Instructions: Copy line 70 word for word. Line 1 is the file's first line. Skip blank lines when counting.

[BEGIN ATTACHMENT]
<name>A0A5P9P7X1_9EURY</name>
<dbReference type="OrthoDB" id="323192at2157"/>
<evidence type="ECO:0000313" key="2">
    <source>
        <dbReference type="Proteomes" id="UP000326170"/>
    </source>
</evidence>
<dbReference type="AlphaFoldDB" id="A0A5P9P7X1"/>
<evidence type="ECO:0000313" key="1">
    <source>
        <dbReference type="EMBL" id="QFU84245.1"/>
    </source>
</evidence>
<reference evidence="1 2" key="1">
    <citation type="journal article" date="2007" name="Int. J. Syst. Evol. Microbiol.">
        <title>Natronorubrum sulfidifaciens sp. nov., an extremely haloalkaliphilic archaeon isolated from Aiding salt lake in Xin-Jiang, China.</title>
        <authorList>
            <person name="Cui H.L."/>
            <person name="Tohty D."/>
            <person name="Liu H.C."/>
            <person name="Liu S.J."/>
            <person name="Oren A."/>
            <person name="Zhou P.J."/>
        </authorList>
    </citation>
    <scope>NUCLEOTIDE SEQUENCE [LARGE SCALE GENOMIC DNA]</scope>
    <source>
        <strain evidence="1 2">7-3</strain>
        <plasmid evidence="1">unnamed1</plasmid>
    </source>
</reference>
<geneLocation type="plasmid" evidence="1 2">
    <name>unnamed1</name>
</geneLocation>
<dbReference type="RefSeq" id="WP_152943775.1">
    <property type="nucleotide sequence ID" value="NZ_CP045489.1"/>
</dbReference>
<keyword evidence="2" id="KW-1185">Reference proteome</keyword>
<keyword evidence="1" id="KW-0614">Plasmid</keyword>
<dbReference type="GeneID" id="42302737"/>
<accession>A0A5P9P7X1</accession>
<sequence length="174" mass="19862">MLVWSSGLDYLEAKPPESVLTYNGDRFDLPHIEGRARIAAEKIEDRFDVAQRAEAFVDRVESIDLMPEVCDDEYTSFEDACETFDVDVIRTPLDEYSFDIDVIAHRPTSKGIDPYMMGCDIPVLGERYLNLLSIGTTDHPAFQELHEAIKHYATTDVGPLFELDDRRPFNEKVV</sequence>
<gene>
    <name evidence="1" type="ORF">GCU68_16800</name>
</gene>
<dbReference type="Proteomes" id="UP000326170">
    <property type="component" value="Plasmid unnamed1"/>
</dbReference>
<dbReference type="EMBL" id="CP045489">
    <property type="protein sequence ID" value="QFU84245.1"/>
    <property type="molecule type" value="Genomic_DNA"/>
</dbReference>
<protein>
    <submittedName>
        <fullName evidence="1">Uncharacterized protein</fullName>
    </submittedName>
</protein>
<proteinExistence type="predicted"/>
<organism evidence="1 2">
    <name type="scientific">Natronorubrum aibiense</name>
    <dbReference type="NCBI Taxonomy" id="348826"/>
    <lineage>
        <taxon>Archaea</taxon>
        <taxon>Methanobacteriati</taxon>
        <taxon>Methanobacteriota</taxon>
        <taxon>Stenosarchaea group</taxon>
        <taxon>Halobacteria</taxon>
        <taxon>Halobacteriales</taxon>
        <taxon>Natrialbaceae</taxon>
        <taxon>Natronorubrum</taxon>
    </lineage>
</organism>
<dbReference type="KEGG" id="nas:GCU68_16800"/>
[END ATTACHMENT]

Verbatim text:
        <taxon>Natronorubrum</taxon>